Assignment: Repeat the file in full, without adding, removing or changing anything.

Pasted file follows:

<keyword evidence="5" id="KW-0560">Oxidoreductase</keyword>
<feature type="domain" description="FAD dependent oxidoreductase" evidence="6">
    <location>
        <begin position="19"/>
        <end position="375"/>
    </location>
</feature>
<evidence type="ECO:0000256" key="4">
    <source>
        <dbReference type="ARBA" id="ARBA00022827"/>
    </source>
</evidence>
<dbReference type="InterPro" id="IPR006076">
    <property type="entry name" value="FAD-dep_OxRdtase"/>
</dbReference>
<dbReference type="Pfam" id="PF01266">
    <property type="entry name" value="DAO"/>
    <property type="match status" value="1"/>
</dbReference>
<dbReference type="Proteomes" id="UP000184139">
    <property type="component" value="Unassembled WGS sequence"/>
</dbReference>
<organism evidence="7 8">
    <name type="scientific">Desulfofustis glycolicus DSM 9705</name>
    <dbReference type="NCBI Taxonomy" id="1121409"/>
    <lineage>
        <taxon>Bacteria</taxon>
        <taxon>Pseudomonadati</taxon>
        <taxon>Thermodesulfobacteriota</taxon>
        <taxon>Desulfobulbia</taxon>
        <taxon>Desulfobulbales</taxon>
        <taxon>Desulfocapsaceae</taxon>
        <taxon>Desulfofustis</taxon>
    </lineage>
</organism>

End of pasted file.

<keyword evidence="5" id="KW-0560">Oxidoreductase</keyword>
<feature type="domain" description="FAD dependent oxidoreductase" evidence="6">
    <location>
        <begin position="19"/>
        <end position="375"/>
    </location>
</feature>
<evidence type="ECO:0000256" key="4">
    <source>
        <dbReference type="ARBA" id="ARBA00022827"/>
    </source>
</evidence>
<dbReference type="InterPro" id="IPR006076">
    <property type="entry name" value="FAD-dep_OxRdtase"/>
</dbReference>
<dbReference type="Pfam" id="PF01266">
    <property type="entry name" value="DAO"/>
    <property type="match status" value="1"/>
</dbReference>
<dbReference type="Proteomes" id="UP000184139">
    <property type="component" value="Unassembled WGS sequence"/>
</dbReference>
<organism evidence="7 8">
    <name type="scientific">Desulfofustis glycolicus DSM 9705</name>
    <dbReference type="NCBI Taxonomy" id="1121409"/>
    <lineage>
        <taxon>Bacteria</taxon>
        <taxon>Pseudomonadati</taxon>
        <taxon>Thermodesulfobacteriota</taxon>
        <taxon>Desulfobulbia</taxon>
        <taxon>Desulfobulbales</taxon>
        <taxon>Desulfocapsaceae</taxon>
        <taxon>Desulfofustis</taxon>
    </lineage>
</organism>